D. Vance Smith

Office Phone
37 McCosh Hall
Office Hours

Wednesdays from 3:00pm - 4:20pm, and by appointment


Ph.D. University of Virginia. D. Vance Smith is a medievalist who grew up in Africa, learning isiNdebele along with English as a member of the Khumalo clan of the amaNdebele.  Attending an all-African high school in Kenya, he also spoke Kiswahili and early Sheng (the Kenyan street vernacular). Before graduate school, he wrote two ethnographies on groups of people living in what is now the South Sudan. What he thought of as biographical contradictions—becoming a medievalist of Western Europe despite little direct exposure to Europe except as a postcolonial subject in a Kenyan government school—have become the subject of a full-scale project on Africa and the Middle Ages.

D. Vance Smith has been a Fulbright Scholar (at Magdalen College, Oxford and King’s College, London), an NEH Fellow at the National Humanities Center, a Visitor at the Institute for Advanced Study, and a Guggenheim Fellow. His forthcoming book Arts of Dying: Literature and Finitude in Medieval England (University of Chicago Press) is the third book in a series examining the medieval limit experience. The first, The Book of the Incipit, concerns beginnings in medieval and modern philosophy and literature, with Piers Plowman as the central exhibit. The second book, Arts of Possession, meditates on dwelling in medieval romance and economic theory and practice.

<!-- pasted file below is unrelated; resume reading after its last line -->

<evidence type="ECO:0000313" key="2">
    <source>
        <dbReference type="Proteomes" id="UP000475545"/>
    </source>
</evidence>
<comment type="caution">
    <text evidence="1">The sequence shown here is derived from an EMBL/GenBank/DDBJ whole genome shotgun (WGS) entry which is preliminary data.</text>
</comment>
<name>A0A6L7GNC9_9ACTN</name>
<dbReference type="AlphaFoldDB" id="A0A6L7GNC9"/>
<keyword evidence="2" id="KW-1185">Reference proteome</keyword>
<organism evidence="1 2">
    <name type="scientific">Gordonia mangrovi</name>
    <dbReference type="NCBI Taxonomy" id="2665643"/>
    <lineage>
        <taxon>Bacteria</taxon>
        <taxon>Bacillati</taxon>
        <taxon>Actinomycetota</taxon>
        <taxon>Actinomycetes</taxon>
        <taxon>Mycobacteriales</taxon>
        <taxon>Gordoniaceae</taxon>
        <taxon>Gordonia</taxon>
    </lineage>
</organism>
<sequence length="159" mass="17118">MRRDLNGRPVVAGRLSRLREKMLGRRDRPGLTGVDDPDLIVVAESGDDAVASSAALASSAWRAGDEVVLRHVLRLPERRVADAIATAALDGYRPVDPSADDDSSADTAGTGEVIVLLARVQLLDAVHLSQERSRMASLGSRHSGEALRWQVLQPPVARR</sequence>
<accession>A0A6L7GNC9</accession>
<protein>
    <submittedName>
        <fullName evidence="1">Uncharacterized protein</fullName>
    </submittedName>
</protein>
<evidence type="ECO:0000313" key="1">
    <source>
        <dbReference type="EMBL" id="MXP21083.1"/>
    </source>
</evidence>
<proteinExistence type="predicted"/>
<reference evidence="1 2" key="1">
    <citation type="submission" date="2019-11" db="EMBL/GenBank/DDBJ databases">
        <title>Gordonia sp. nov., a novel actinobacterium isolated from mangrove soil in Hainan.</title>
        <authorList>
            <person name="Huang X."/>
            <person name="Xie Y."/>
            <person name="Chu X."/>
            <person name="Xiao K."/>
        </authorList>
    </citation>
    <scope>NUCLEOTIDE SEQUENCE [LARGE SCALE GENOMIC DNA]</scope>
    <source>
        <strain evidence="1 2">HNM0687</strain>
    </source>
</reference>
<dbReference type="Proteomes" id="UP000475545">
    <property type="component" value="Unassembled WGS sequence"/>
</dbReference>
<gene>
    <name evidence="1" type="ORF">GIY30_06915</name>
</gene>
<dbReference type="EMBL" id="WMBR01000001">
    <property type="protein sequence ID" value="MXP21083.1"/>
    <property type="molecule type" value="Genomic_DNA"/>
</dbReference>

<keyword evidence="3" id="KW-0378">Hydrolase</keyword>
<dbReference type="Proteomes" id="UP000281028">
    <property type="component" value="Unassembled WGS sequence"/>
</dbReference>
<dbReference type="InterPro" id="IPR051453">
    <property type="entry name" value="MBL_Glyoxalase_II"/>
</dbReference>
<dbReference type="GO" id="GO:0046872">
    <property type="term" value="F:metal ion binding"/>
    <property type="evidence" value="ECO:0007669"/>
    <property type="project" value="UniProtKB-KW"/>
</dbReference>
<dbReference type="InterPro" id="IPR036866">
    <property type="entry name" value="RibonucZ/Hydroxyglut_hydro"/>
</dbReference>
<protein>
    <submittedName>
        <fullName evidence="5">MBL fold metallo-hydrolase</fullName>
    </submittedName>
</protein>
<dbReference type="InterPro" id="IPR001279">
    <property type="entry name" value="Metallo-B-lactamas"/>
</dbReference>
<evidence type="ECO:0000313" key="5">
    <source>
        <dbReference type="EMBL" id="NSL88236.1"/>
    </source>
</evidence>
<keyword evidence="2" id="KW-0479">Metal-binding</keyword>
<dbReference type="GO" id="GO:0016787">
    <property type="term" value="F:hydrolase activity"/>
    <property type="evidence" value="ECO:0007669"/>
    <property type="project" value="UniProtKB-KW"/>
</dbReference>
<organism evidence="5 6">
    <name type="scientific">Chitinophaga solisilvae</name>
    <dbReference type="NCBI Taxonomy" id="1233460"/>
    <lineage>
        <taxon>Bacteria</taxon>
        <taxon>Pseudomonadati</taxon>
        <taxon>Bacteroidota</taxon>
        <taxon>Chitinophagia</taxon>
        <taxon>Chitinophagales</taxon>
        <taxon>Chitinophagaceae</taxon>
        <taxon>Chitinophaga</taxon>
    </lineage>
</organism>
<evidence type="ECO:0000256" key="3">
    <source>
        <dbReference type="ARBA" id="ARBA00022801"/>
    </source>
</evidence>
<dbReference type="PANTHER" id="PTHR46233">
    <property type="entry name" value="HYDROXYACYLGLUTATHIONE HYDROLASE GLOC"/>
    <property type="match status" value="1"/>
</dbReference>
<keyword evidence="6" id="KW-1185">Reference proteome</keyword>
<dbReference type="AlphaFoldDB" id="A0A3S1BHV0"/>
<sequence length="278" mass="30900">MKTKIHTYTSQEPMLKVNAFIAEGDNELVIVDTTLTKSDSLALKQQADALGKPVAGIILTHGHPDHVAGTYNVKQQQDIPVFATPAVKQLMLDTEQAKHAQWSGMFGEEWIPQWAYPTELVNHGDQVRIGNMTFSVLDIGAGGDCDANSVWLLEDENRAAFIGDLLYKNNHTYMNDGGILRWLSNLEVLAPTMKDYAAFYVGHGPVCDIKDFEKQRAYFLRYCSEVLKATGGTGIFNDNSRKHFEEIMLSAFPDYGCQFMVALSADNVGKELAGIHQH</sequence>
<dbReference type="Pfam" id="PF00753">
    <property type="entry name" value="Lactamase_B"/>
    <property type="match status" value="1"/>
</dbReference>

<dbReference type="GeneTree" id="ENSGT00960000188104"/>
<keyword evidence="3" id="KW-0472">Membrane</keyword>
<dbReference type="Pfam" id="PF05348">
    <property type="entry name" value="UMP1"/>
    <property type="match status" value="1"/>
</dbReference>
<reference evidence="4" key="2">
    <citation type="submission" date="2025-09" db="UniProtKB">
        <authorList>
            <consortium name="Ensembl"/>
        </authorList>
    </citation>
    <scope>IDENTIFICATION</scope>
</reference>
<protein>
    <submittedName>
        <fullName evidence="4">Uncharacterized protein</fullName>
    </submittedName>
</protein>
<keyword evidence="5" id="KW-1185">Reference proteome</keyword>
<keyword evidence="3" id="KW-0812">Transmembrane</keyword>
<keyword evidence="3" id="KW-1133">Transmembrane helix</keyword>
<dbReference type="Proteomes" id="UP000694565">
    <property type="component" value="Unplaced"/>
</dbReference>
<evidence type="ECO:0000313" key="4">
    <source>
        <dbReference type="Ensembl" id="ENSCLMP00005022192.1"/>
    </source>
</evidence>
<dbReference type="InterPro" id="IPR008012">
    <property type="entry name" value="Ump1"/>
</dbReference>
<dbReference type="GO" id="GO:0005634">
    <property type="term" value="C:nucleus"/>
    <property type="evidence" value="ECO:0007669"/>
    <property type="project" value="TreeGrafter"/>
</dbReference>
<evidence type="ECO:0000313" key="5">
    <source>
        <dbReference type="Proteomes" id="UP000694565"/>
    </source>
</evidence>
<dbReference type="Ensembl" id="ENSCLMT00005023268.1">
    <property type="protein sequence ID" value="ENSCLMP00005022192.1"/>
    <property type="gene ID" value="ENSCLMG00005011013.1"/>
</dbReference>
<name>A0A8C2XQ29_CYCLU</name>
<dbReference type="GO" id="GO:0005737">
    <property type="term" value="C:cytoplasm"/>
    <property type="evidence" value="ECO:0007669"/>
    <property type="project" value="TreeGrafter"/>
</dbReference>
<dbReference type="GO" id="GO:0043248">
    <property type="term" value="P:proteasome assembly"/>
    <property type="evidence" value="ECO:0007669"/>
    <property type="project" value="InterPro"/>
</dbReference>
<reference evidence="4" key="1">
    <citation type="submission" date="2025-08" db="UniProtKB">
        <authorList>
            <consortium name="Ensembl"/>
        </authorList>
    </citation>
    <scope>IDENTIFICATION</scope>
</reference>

The author of two ethnographies on the South Sudan, he works primarily at the nexus of anthropology and philosophy in medieval literature, and teaches and works extensively in philosophy and critical theory. He has written articles on Piers Plowman that examine grammatical theory, nationalism, negation, and the figure of Study, as well as essays on Chaucer on tragedy and Middle English literature. His articles also cover topics like textual editing and manuscript transmission; book history; the masculine body in Middle English writing; women’s account books; medieval institutions and literature; medieval literary and philosophical form; the genesis of philosophy out of fallacy. He has edited a special issue of New Literary History on medieval cultural studies (with Michael Uebel), The Legitimacy of the Middle Ages: On the Unwritten History of Theory (with Andrew Cole),  Medieval Literature: Criticism and Debates (with Holly Crocker), and has written a number of prefaces and afterwords for essay collections and journals. Current projects include a study of negation in mysticism from Gregory of Nyssa to Julian Norwich, Love Without Object, and Modernity’s African Unconscious, which he will be working on during 2019-2020 as an Old Dominion Professor.